The success of the colony to survive the winter is largely dependent upon the health of the bees in the fall and the beekeeper’s efforts in setting up the hive for winter. Fall is a time of transition in the bee hive. The bee colony’s population is changing from the short-lived bees of summer to the longer-lived bees that live through the winter. Bees born in the early fall are the ones that will produce the brood food for the first bees the colony rears the following year. Food stores are important. Bees must be able to sustain themselves until flowers bloom again in the spring. The bees store food of both honey and pollen in cells in the bee hive. Other necessary nutrients for the colony’s survival are stored in fat bodies in the individual bees’ abdomens. The more food that bees have available in the fall, the more nutrients they store in these fat bodies. These bees with well-filled fat bodies are best able to produce brood food for bees reared before flowers start blooming in the spring.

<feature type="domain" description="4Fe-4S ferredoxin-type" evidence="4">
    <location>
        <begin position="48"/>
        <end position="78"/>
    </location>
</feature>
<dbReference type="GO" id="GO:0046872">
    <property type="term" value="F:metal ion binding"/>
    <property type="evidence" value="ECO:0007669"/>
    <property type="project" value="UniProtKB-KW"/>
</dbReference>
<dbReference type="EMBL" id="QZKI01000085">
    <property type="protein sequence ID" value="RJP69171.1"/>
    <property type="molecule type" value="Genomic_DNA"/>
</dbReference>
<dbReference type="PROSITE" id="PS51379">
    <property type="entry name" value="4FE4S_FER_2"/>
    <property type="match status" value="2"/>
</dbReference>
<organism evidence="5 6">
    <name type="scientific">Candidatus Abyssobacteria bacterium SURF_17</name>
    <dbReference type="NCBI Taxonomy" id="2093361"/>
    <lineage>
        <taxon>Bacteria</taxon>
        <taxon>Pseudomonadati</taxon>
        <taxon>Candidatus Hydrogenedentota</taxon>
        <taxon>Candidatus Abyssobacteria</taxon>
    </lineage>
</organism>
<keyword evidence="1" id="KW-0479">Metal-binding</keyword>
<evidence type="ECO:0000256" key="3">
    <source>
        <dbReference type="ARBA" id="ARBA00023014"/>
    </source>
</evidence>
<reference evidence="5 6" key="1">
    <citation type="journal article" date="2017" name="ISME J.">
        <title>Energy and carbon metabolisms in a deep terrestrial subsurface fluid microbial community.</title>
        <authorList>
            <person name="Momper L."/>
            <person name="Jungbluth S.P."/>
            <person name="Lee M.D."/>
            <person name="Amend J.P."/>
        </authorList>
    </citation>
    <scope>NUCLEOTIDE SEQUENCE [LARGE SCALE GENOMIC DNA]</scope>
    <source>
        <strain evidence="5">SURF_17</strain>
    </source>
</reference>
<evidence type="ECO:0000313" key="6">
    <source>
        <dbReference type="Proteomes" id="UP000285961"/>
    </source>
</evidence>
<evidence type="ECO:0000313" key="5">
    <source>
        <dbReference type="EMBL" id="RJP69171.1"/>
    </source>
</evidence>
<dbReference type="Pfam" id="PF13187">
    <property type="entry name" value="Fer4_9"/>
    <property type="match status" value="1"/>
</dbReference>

The health of the bees is important for the survival of the colony through the winter. If a large number of the colony’s bees are afflicted by viruses spread by parasitic mites or by Nosema disease, many bees will likely die over winter. Hives losing excessive bees often do not have enough bees to maintain a warm environment in the winter cluster. In preparing the hive in the fall, the beekeeper needs to check for the presence of bee parasites. If Varroa mite loads are high, the colony will not survive for very long. Reducing Small Hive Beetle levels to a minimum in the fall helps control these pests in the following year. The winter bee hive must also be provided with adequate ventilation to prevent the warm, moist air from condensing inside the hive and dripping water on the clustered bees. Today’s photo: Jeremy Bemis prepares hives for winter.